Ranipur-Jharial is an important archeological site situated in Balangir district of Orissa. The site is situated at a distance of 104 km from Balangir town and 35 km from Titilagarh town. The site consists of the twin villages of Ranipur and Jharial. It has been mentioned as Soma Tirtha in scriptures, the place combined a cross section of religious faiths like Saivism, Buddhism, Vaisnivism and Tantrism. In the past, queens used to live at Ranipur and Jharial was a fort.

The Somavanshi Keshari kings built many temples here that can be dated back to the 9th/10th century AD. It is said that there were at least 200 temples covering an area of about half a mile in length and a quarter of a mile in width. The largest stone temple is 'Someswar Siva', which stands on the banks of the river. It was constructed by a famous Mattamayura Shaivacharya Gagana Siva whose inscription can be found on the lintel of the temple.

The Hypaethral Temple:

Ranipur-Jharial houses one among the five existing rare monuments of Hypaethral temples (temples without roofs) dedicated to 64 yoginis in India (the other three are at Hirapur near Bhubaneswar, Khajurao and Bheraghat near Jabalpur) and Dudhai near Lalitpur. Some other ancient temples are also situated at the site. Tarini Charan Nayak

While the images at Hirapur are made of black chlorite stone, the images at Ranipur-Jharial are made of sandstone. The temple of 64 yoginis of Ranipur-Jharial is famous not only for its beautiful architecture but also for its religious significance. Three-faced Shiva stands at the centre of the temple encircled by 64 images of the yogini goddesses in various positions . Unfortunately, out of 64 yoginis, many are missing at present. The cult of yogini worship in Orissa began in the 9th century. Shivaratri mela is also celebrated in Ranipur-Jharial each year where devotees from far off places come.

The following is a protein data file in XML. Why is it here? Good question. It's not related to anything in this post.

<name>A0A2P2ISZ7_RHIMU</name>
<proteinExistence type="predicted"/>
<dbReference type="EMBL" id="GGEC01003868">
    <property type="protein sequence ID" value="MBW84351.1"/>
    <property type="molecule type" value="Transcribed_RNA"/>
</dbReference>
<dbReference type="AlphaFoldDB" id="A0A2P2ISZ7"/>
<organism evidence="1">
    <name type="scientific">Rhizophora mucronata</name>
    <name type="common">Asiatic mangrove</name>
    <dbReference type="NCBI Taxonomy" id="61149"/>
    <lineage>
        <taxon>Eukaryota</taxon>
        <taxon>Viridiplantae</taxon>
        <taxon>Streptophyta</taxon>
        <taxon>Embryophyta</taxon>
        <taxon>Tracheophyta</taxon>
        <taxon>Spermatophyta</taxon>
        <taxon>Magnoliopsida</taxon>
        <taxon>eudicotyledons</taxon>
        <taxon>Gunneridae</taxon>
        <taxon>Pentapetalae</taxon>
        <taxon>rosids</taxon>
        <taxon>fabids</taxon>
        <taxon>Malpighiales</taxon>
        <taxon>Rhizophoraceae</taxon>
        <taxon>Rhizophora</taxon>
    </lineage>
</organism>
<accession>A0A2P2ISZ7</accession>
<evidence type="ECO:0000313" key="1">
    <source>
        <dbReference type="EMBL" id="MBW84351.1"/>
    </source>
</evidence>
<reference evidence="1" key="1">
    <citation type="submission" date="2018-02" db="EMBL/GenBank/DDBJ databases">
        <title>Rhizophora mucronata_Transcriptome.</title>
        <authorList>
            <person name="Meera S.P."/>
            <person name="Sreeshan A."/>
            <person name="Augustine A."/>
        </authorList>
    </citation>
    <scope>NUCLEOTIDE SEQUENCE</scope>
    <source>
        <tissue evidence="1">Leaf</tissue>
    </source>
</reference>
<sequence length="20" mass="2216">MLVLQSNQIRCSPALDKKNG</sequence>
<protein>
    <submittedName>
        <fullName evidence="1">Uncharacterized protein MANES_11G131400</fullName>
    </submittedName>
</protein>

The remarkable 20 m high temple of Indralath of this place is said to be the highest brick temple of ancient India.

Sources of information: The Yogini Temples of India, In the pursuit of a mystery, Stella Dupuis, Pilgrims Publishing, Varanasi-2008 Yogini Cult and temples, A Tantric Tradition, Vidya Deheja, National Museum, New Delhi- 1986

The existing temples are five and the three-faced Shiva image is NOT embracing Parvati.


Inchudi is a village situated 19 km from Balasore town. It is famous for the historic Salt Satyagraha of 1930 It is said that after Dandi (where Mahatma Gandhicivil disobedience against Salt Laws was most successful in this village. The participation of several women in the Inchudi campaign was regarded by the then Congress High Comma himself led the movement), the mass nd as the highlight of the movement.


Kaliakata is a small village in Chhendipada, situated north-west of Angul town. Kaliakata has pre-historic sites that were discovered by Valentine Ball in 1876. A recent investigation has revealed that the sites are very important for study of pre-historic antiquities.

Kuchai and Kuliana:

Kuchai is a pre-historic site situated at a distance of 8 km north of Baripada Excavations at Kuchai yielded yielded some Neolithic possessions of man. Potteries found here indicate the development of Microlithic culture of the late Stone Age in this area.

Several palaeolithic artifices have been found at Kuliana, which situated at a distance of 18 km from Baripada,

Vikramkhol (Bikramkhol)

Vikramkhol is a cave containing pre-historic, undeciphered pictographic inscription. The cave is situated at a distance of 26 km to the west of Jharusguda.